Sometimes decisions about how to use one word Indian names is difficult. When the names are hyphenated, such as the Seneca name, Dah-gis-wus-heh, I don’t use the name. Chances of someone finding this name as an English name are pretty small.
However, names like Atteanis are somewhat different. It’s not an English or European looking name, but still, it’s one word and I’ve seen several instances where one person is listed by a word like this, and another from the same location is listed with it as a surname. A good example is a patriot in Maine who served by the name of Ambroice/Ambroise, and another was Frank Ambroise who served. With a one word name that is fairly easy to pronounce, it’s easy to anglicize it by giving the person a European first name.
It’s nice however, sometimes to find confirmation of the decision. One of the interesting aspects of this project is that as I build the file, which is well over 1000 pages now, I add to each surname. So in this case, I was able to see that I had an entry for a very similar surname, also in Maine, in WWI.
Here are the entries:
WWI Draft Registration Cards – 1917-1918 – registered as Indian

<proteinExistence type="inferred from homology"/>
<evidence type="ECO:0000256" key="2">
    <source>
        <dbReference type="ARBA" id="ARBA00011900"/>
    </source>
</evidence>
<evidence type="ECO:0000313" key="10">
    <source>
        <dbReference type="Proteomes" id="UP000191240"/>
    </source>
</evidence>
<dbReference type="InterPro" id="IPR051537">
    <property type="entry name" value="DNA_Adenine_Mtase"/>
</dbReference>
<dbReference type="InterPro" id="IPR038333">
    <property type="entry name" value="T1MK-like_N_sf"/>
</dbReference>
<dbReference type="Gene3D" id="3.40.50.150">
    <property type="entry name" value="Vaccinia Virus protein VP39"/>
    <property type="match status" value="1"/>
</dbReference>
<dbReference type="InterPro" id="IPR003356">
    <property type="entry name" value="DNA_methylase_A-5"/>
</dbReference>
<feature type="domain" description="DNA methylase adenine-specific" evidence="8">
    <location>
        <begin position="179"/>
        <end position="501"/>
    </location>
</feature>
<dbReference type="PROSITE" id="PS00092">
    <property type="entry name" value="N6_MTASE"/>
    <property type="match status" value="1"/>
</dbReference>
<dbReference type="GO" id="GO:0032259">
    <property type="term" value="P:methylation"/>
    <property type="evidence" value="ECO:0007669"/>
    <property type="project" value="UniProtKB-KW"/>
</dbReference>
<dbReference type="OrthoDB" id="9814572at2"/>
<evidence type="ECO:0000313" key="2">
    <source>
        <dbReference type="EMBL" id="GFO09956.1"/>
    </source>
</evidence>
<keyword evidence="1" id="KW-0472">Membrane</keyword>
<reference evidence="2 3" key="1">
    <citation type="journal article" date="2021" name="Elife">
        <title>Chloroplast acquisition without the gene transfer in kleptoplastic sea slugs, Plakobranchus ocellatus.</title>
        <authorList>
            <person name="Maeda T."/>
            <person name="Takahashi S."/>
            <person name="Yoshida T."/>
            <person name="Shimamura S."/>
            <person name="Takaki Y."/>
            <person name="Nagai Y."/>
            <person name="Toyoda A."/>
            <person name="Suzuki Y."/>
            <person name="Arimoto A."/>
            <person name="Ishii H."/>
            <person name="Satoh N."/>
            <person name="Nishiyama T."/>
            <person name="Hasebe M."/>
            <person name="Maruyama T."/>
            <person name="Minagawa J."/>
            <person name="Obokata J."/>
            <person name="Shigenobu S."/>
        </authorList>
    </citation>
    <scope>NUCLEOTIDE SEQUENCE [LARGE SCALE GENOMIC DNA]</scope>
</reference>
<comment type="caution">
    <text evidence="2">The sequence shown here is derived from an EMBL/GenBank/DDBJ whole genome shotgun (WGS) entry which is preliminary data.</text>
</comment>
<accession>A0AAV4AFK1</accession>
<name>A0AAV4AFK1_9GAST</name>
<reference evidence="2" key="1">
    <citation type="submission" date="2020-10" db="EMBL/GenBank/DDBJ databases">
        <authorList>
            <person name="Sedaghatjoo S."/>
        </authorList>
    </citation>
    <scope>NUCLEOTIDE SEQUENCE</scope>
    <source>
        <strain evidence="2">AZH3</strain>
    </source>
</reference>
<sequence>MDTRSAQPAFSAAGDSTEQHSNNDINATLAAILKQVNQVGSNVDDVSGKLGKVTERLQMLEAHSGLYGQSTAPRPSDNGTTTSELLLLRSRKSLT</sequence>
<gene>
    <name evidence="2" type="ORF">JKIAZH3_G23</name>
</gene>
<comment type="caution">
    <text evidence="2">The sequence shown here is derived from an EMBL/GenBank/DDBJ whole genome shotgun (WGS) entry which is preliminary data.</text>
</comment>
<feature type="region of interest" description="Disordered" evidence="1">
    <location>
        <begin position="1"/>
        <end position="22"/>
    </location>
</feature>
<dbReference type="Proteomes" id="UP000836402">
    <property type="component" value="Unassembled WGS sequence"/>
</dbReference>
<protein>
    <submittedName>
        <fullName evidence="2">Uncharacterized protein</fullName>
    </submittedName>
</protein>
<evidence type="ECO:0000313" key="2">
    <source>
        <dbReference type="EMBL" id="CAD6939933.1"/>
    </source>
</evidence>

In Penobscot Co., Maine
- Leonard Weld Attean b 1899
- Joseph Stanley Attian b 1895 Maine
Atteanis, Penobscot Indian
Forgotten Patriots: African-American and American Indian Patriots in the Revolutionary War
Presuming this is the same family, I have to wonder if the men who registered for the draft in 1917 knew that they had an ancestor who volunteered and served in the Revolutionary War, some 135+ years earlier.
I would be willing to say that they very probably did know their ancestors were in the war.
Indian history was passed down sometimes nightly around the camp fire and other times it was a weekly event, children had to learn the stories to be able to pass them down to future generations as adults.
Ah, the problems with Abenaki names !!!!!! You have just hit the tip of the iceberg in this post.
Attean = French Baptismal name of Etienne (English Stephen)
So you do have a European given name but it has become Indian-ized in pronunciation and in usage.
The first in the line might be known only as Attean, the son perhaps Sosep Attean (Joseph, son of Stephen), and his son might be Soc Sosep Atttean (Jacques, son of Joseph Attean) and so forth. But there are no rules to this game so you can’t count on anything except frustration when you try to sort them all out. If your interested you can read more here
Atteanis = the ending “sis” is like saying junior or the younger one
You might also be interested in my list of the Wabanaki men that served during the Revolution (with interpretation of some of the names) here
Another wonderful resource. I’ll use your list of Rev War soldiers. Thank you so much.